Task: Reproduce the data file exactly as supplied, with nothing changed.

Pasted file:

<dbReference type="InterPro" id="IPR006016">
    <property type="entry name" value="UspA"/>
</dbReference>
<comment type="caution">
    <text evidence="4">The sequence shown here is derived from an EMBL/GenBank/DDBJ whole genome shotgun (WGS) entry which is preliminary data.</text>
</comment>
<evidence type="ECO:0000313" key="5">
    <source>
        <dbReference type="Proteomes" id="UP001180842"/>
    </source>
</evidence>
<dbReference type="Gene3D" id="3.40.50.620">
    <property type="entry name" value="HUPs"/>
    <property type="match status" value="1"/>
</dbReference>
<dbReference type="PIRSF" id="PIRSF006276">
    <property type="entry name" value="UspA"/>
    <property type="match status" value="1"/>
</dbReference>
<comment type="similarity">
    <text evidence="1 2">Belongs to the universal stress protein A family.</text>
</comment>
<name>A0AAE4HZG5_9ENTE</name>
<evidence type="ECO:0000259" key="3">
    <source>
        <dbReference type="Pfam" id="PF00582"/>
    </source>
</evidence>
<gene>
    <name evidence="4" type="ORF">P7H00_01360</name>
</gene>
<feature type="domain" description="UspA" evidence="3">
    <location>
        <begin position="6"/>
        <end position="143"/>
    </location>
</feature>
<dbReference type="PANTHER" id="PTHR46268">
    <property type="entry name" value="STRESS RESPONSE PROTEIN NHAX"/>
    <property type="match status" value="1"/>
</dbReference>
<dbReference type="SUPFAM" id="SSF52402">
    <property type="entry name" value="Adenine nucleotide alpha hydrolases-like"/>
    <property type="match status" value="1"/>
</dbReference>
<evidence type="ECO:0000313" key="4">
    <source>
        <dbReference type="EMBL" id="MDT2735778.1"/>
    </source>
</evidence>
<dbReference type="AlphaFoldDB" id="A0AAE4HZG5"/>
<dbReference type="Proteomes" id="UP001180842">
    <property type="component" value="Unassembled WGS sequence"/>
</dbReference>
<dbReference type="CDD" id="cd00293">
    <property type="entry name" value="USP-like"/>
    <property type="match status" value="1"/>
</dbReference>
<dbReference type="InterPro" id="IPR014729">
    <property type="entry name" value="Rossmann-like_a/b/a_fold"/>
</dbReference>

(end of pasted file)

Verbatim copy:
<dbReference type="InterPro" id="IPR006016">
    <property type="entry name" value="UspA"/>
</dbReference>
<comment type="caution">
    <text evidence="4">The sequence shown here is derived from an EMBL/GenBank/DDBJ whole genome shotgun (WGS) entry which is preliminary data.</text>
</comment>
<evidence type="ECO:0000313" key="5">
    <source>
        <dbReference type="Proteomes" id="UP001180842"/>
    </source>
</evidence>
<dbReference type="Gene3D" id="3.40.50.620">
    <property type="entry name" value="HUPs"/>
    <property type="match status" value="1"/>
</dbReference>
<dbReference type="PIRSF" id="PIRSF006276">
    <property type="entry name" value="UspA"/>
    <property type="match status" value="1"/>
</dbReference>
<comment type="similarity">
    <text evidence="1 2">Belongs to the universal stress protein A family.</text>
</comment>
<name>A0AAE4HZG5_9ENTE</name>
<evidence type="ECO:0000259" key="3">
    <source>
        <dbReference type="Pfam" id="PF00582"/>
    </source>
</evidence>
<gene>
    <name evidence="4" type="ORF">P7H00_01360</name>
</gene>
<feature type="domain" description="UspA" evidence="3">
    <location>
        <begin position="6"/>
        <end position="143"/>
    </location>
</feature>
<dbReference type="PANTHER" id="PTHR46268">
    <property type="entry name" value="STRESS RESPONSE PROTEIN NHAX"/>
    <property type="match status" value="1"/>
</dbReference>
<dbReference type="SUPFAM" id="SSF52402">
    <property type="entry name" value="Adenine nucleotide alpha hydrolases-like"/>
    <property type="match status" value="1"/>
</dbReference>
<evidence type="ECO:0000313" key="4">
    <source>
        <dbReference type="EMBL" id="MDT2735778.1"/>
    </source>
</evidence>
<dbReference type="AlphaFoldDB" id="A0AAE4HZG5"/>
<dbReference type="Proteomes" id="UP001180842">
    <property type="component" value="Unassembled WGS sequence"/>
</dbReference>
<dbReference type="CDD" id="cd00293">
    <property type="entry name" value="USP-like"/>
    <property type="match status" value="1"/>
</dbReference>
<dbReference type="InterPro" id="IPR014729">
    <property type="entry name" value="Rossmann-like_a/b/a_fold"/>
</dbReference>